The GeeksversePathfinder #1

Pathfinder #1
Published on Wednesday, August 15, 2012 by

Dynamite brings the red hot pen and paper RPG to comics.

Published by: Dynamite Entertainment
Written by: Jim Zub
Art by: Andrew Huerta
Colored by: Ross Campbell
Lettered by: Marshall Dillon
Cover by: A- Matteo Scalera; B- Lucio Parrillo; C- Dave Dorman; D- Erik Jones
Editor: Joe Rybandt

This is my first exposure to the Pathfinder world, created as a pen and paper RPG by Paizo Publishing. It’s apparently pretty popular right now, so makes sense that it will find it’s way to comics. I think comics are a good medium for a fantasy setting. The graphic nature really allows for the detail of the world to come through, sometimes much better then a prose novel.

That being said, one fantasy world is the same as the others. From the first issue, there’s nothing that sets the Pathfinder world apart from the world of Dungeons & Dragons. So far, it’s more of the same. That’s not a bad thing, but it’s what it is. With that being the case, it’s the characters that end up setting the two worlds apart and so it’s the characters that need to shine in Pathfinder.

Which makes Jim Zub not the best guy to introduce the book. Zub’s Skullkickers, another fantasy title, is pretty popular so he would seem a natural fit for the Pathfinder book. The only problem, Skullkickers is a comedy. Pathfinder… well, I’m not sure. There’s some moments that are meant to be funny, but fall mostly flat. Whether that’s due to the script of the art, I’m not sure. I think a more serious writer would have been able to make an overall better book.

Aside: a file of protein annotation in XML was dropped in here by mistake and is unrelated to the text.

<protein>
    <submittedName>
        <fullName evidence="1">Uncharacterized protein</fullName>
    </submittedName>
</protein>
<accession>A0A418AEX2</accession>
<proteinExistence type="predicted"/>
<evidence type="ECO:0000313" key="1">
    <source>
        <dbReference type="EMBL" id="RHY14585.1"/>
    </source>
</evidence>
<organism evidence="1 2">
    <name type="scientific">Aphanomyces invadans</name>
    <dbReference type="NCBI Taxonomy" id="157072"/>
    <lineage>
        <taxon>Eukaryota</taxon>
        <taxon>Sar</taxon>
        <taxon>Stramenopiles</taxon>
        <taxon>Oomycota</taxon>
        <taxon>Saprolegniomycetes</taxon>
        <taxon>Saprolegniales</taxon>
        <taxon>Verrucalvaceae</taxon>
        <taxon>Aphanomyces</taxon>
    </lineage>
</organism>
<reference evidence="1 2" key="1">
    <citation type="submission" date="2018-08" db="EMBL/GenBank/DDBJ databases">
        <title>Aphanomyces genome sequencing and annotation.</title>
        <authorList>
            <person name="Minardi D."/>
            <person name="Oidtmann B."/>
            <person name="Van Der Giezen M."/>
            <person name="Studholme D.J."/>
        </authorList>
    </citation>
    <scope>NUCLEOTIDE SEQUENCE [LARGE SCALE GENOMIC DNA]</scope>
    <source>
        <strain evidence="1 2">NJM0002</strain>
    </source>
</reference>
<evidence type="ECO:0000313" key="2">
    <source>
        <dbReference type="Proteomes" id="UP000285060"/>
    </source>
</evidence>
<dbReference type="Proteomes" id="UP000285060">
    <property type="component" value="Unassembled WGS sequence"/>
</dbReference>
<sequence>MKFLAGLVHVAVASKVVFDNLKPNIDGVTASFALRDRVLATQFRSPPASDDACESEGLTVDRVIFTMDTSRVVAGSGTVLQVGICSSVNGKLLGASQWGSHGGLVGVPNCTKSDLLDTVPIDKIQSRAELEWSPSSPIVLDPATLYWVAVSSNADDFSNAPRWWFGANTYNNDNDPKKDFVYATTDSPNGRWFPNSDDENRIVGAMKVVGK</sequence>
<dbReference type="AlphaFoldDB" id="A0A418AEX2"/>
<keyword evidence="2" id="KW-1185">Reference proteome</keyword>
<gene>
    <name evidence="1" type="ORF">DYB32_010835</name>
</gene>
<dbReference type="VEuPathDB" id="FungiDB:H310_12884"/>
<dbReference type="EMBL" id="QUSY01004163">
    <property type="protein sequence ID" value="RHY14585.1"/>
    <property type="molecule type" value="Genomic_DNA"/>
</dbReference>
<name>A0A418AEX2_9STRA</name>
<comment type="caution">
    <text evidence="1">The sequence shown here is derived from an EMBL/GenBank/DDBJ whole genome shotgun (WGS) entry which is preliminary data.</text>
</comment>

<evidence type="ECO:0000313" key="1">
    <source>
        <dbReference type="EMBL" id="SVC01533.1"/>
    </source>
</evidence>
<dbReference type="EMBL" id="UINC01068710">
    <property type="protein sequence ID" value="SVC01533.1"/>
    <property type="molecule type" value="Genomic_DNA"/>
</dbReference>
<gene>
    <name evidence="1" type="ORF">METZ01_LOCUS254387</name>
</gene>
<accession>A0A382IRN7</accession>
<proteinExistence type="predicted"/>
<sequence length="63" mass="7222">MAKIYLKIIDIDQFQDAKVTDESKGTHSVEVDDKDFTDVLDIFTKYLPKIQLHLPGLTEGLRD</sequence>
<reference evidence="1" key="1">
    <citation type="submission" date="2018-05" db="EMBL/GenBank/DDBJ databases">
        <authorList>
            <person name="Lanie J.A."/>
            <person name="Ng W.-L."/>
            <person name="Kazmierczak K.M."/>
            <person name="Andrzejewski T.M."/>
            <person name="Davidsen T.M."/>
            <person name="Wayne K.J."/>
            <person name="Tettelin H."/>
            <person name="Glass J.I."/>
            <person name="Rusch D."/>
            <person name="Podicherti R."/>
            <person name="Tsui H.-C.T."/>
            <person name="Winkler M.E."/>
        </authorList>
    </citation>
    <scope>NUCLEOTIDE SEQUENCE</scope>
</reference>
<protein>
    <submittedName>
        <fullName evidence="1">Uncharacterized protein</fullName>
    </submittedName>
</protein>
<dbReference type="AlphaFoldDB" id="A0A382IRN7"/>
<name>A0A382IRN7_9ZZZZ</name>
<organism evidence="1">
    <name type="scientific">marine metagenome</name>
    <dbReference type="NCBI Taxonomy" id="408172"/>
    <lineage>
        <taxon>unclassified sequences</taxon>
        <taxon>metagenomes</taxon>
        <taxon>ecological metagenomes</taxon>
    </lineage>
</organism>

Beyond the not-funny moments, there are some sequences that don’t flow well. Jumbled, cluttered and hard to follow. There’s also some parts where it felt like some teenagers from present day were talking. The use of the word “burg” seems out of place, for example.

Aside from their looks, there’s nothing that sets the characters apart from eachother. Nothing that hints at class or race. Reading the bio in the back paints a different character then the Merisiel that appears in the issue. Same with the other characters.

The pages in the back; which contains maps, text pieces on the locations and character bios; for use in the game are great. Really well done. They’re the highlight of the issue.

The art by Huerta is okay. Good style for a fantasy story, except parts of it remind me of Zub’s partner on Skullkickers (whose name escapes me right now). The layouts are a bit rough, some sequences are hard to follow and there are odd angles.

There’s potential here and I think Zub could learn a thing or two from the recent Dungeons & Dragons series from IDW, written by John Rogers. That series had a good mix between comedy and seriousness..

Pathfinder #1 receives
3.5 out of 5

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